3. Get a Solid Grip: When gripping the handle, place hands at the outer edges of the handle rather than close to the center. Often people take too narrow of a grip, causing their back and shoulder to crunch up as they pull. Keeping a wider grip ensures room for your elbows to fluidly move back and forward with each pull while keeping your torso stable and shoulders down. Also, if feasible, try to keep your knees in between your arms rather than outside your arms, as this will help you have a more efficient pull on the rower.

  4. Stay Flat: Keep your back straight and in a flat position while also keeping your feet flat against the foot pads throughout the entire row movement.

  5. Push then Pull: To initiative the first half of the row movement, engage your legs and push yourself away from the rower. Just after you push with your legs, begin to pull with your arms, bringing the handle to your ribcage. This sequence allows you to leverage your leg strength to get the maximum distance or work from each row.

  6. Reverse the Sequence: To complete the second half of the row movement and get back to a proper starting position for your next rowing rep, do the opposite sequence as you did when pulling. Allow your arms, then chest, then your legs to come forward toward the rower until you are back in a starting position. Remember that you do not need to hunch forward with your hands all the way to the rower itself, but focus instead on keeping your arms straight and your torso slightly forward while your legs are bent. This position provides the maximum opportunity for utilizing your strength as you pull.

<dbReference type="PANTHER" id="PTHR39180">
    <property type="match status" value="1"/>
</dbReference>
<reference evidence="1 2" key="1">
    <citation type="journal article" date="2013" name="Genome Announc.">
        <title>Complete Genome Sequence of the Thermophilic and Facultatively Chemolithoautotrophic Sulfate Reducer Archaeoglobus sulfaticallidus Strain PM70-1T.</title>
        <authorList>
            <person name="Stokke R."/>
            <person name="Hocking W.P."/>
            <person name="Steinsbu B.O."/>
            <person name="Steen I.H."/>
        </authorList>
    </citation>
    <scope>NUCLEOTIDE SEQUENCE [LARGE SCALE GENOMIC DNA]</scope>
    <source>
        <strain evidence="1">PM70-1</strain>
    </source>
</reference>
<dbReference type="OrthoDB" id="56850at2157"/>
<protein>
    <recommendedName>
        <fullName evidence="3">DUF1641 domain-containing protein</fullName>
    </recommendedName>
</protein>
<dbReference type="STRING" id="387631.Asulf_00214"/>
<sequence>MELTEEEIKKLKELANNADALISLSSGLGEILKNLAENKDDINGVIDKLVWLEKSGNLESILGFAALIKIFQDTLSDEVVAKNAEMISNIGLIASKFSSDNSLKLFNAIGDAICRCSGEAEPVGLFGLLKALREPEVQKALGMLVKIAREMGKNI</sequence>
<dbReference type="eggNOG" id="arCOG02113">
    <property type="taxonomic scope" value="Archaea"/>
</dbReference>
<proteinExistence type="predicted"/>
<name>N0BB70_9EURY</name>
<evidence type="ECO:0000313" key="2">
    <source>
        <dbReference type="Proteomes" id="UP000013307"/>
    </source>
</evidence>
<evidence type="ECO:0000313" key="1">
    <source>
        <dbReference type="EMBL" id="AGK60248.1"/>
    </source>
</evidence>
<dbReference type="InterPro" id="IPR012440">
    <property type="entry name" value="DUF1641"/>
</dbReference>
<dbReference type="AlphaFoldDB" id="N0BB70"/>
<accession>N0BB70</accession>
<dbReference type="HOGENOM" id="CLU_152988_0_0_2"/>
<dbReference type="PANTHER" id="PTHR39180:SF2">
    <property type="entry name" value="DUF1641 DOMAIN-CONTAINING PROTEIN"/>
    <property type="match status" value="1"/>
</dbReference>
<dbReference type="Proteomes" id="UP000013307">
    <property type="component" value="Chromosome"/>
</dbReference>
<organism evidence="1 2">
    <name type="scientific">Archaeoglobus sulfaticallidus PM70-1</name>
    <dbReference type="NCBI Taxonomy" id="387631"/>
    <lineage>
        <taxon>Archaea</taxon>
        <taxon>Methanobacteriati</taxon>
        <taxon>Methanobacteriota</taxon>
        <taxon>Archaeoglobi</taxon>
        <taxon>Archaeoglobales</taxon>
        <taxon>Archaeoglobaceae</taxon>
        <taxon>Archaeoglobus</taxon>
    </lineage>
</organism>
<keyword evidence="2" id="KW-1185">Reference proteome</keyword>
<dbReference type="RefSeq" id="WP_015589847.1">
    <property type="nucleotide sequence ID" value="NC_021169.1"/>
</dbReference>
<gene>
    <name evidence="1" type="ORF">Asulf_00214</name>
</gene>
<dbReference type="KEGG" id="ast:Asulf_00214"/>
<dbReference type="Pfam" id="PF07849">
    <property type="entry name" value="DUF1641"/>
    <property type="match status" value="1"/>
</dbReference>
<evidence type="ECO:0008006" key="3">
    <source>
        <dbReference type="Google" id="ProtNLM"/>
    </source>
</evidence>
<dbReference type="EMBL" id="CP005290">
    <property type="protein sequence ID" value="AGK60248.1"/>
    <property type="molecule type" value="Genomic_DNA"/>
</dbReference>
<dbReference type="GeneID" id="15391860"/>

Tips & Tricks:

  1. Keep Proper Order: Often athletes will rush to bring their legs forward on the way back from the row, creating a sequence of their knees going up first, then their hands having to move around their knees to get back into a starting position. This improper sequence also causes the heels to lift from the foot pads and then the athlete pushes through their toes rather their heels on the next row. Always remember to lead with arms, chest, and then legs.

  2. Engage the Legs: Focus on keeping the heels down and maintaining the proper pull sequence to ensure you are activating your glutes and hamstrings to get the most strength from each pull. The legs contain some of the strongest muscles in the body, so we want to use that strength to get as much from each pull as possible, rather than only using our arms.

  3. Long, Steady Pulls: Try to not rush your rowing reps, but instead take long and steady pulls. This will help you keep proper form throughout the rowing movement while also allowing the rowing machine itself to maximize the distance you row with each pull.